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14 Responses to Black Like Me

  1. Lisa Strom says:

    I can lend you my copy.
    It’s the original.

  2. Oh gosh – the story is amazing, Kay. But the dialog with you and Lisa–I’m crying. What a treasure – what a legacy of love.

    • kaystrom says:

      Now I’m crying, Jeanette. How can I take such a wonderful relationship for granted? You’re right, it is a treasure. Thank you for reminding me of that fact.
      Blessed Christmas to you, my friend.

  3. I loved that book, but completely forgot about it. I’ll have to go looking for it again so I can let my boys read it. Gracias, Miss Kay!

    • kaystrom says:

      De nada. It does warrant going back and reading again. In April, tell me your thoughts about it. We’re about due for a good catching up talk anyway, aren’t we?
      Blessed Christmas!

  4. Jean Stewart says:

    What a great post, as always. As a Georgia native growing up in the 50’s, I cringe to think of how normal we thought of segregation. In our town we didn’t see any violence or cruelty, but that acceptance of separation makes me sad to remember. And I, too, was touched by Lisa’s reply.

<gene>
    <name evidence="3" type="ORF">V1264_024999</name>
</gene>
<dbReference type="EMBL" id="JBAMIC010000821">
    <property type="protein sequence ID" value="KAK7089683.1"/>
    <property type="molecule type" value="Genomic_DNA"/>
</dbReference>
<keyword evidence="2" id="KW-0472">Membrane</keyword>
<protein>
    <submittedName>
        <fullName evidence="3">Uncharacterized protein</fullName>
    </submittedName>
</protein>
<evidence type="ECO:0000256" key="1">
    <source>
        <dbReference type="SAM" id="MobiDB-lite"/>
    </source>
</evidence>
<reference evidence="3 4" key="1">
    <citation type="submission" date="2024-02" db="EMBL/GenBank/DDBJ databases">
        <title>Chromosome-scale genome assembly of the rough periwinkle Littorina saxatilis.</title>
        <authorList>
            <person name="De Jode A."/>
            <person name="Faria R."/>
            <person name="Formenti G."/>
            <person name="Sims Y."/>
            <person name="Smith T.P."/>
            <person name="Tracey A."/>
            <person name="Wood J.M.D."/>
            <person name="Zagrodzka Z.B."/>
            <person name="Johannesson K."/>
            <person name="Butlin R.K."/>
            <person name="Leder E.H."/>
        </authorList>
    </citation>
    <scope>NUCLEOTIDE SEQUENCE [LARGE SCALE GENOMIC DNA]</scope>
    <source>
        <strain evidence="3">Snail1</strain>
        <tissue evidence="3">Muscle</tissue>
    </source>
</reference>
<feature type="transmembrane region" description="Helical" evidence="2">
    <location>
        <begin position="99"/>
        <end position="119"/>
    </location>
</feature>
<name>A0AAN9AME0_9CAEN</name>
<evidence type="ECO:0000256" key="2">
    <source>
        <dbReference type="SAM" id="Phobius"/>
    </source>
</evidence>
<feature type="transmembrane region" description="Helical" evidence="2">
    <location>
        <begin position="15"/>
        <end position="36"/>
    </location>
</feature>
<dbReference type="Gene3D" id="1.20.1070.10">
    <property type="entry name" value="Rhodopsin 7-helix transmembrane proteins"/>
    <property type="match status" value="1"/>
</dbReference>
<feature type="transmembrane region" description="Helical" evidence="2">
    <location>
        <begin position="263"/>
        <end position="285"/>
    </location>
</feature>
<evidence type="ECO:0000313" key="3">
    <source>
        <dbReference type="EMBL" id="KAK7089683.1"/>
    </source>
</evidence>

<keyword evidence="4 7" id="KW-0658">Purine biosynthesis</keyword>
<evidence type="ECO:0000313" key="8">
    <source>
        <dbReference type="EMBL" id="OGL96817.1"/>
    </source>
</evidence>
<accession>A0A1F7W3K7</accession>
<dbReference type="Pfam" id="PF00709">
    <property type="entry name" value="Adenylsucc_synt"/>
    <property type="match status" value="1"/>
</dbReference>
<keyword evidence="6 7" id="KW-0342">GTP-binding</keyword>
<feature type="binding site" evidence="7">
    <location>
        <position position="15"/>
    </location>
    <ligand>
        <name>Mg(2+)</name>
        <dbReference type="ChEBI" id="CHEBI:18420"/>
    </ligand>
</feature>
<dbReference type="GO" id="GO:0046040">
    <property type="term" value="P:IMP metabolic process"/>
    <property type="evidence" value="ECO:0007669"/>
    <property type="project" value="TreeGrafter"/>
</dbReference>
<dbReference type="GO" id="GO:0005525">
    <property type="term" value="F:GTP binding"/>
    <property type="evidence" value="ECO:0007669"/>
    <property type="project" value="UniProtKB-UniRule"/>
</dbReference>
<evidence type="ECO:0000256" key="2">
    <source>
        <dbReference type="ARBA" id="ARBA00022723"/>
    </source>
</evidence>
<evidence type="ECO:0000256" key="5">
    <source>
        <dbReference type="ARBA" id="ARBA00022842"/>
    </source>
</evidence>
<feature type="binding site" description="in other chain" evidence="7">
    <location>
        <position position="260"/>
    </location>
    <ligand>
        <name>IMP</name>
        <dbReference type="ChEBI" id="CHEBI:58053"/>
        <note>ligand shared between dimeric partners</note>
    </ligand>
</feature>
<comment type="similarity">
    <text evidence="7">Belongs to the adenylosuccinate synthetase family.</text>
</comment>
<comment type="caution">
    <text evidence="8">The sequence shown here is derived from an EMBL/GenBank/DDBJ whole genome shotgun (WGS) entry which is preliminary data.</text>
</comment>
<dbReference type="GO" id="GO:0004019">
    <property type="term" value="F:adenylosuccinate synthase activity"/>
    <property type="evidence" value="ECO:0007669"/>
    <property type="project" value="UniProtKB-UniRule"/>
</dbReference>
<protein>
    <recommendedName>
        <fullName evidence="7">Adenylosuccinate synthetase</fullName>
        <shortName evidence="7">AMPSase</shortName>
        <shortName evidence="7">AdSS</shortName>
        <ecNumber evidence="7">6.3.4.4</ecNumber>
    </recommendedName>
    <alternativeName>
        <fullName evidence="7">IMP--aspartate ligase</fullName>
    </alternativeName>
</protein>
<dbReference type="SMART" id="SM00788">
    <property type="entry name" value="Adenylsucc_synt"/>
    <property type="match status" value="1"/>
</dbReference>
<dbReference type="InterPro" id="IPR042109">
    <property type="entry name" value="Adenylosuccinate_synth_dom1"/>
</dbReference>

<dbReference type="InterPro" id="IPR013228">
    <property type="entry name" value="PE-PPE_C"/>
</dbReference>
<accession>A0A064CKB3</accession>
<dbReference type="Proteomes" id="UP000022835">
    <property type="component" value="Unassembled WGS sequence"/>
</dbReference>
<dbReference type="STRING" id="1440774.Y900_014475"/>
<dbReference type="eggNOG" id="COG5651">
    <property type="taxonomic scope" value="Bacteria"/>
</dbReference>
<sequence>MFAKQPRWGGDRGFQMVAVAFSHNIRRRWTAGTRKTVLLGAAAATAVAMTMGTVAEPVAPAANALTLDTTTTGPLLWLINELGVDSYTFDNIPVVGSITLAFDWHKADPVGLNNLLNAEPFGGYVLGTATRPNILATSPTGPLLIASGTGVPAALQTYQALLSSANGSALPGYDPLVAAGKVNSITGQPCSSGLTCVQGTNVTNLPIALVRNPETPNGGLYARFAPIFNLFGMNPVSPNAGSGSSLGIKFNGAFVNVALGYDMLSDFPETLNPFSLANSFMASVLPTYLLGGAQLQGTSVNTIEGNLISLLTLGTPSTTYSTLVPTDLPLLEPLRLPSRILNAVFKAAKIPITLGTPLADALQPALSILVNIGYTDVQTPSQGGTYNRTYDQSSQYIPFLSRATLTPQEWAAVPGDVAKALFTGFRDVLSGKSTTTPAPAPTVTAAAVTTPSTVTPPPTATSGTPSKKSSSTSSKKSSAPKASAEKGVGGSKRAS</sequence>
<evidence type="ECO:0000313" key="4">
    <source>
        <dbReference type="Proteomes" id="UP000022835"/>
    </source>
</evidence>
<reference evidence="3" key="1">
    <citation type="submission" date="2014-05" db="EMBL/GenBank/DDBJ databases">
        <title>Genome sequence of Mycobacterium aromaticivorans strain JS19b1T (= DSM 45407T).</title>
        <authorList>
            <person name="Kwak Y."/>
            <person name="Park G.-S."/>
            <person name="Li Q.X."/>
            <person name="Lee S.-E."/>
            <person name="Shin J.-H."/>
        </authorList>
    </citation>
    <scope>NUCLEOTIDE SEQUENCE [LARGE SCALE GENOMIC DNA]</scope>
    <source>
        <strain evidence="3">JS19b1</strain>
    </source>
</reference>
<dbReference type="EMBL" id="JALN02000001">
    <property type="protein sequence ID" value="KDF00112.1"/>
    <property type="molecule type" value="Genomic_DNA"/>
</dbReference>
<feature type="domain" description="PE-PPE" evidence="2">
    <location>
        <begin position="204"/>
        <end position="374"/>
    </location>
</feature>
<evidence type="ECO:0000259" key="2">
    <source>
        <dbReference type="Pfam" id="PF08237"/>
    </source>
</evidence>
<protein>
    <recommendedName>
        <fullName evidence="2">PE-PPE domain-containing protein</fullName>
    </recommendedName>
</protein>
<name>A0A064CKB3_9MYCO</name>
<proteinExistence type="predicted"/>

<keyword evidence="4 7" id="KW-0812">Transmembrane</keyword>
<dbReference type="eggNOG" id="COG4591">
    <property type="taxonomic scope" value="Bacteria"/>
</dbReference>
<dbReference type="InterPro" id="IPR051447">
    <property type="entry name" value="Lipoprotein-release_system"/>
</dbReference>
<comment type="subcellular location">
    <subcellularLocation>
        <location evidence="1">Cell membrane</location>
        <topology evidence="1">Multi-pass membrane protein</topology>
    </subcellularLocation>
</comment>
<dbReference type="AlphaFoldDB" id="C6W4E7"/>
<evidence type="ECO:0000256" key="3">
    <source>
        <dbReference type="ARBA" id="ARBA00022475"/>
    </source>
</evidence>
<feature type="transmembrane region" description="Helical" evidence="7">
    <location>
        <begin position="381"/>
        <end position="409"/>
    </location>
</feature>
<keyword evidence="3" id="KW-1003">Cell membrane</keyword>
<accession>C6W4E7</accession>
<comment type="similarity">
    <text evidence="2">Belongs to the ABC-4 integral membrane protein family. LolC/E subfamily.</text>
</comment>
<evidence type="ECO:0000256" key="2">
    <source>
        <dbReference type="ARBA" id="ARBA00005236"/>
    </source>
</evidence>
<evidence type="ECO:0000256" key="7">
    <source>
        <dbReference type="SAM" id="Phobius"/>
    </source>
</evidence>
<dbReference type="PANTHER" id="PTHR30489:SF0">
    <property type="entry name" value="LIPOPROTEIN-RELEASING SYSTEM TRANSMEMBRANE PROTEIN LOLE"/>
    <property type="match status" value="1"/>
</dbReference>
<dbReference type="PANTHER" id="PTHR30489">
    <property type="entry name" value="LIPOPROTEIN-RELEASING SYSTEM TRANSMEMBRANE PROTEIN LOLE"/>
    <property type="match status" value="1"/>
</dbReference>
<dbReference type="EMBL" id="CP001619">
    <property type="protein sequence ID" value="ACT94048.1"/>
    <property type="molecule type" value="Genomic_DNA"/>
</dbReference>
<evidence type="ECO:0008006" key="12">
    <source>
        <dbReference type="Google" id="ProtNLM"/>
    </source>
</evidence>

Blessed Christmas to you and yours, and hugs to Dan, dear mentor.

    • kaystrom says:

      If we are wise and open, we grow and change. I cannot think of a more caring and gracious person than you, Jean. Thank you so much for your addition to this post.
      Blessed Christmas to you and your family.

  5. Twilah Kaldenberg says:

    I remember another story about those years when Larry was out of work. You thought your witness to your neighbors was going to be how quickly God answered your prayers for another job. Later, the neighbors told you that your steady faith during a difficult long spell without income was a powerful witness.

    • kaystrom says:

      You have a such a good memory, Twilah! I love the pieces you add to the puzzle of my life. Thank you.
      Remember all those Christmases we spent together? Thank you for those memories, too.
      Blessed Christmas to you and Tom and the family/

  6. anina swan says:

    Thank you Kay. What a wonderful suggestion! Merry Christmas to you and all your family.

  7. I totally remember reading this. A huge influence on me. I lived in Houston, Texas when I read this. Houston had a liberal side, being an international city, yet could be very racist. My experiences away from the prejudice around me, was all through books. Writing does open our minds and hearts.

    • kaystrom says:

      Yes, it certainly does open minds and hearts. I wonder how different your reading of the book (as a Texas) was from mind (as a Californian). If at all. It certainly had an influence on me, too.

      It’s both a privilege and a responsibility to be a writer, isn’t it?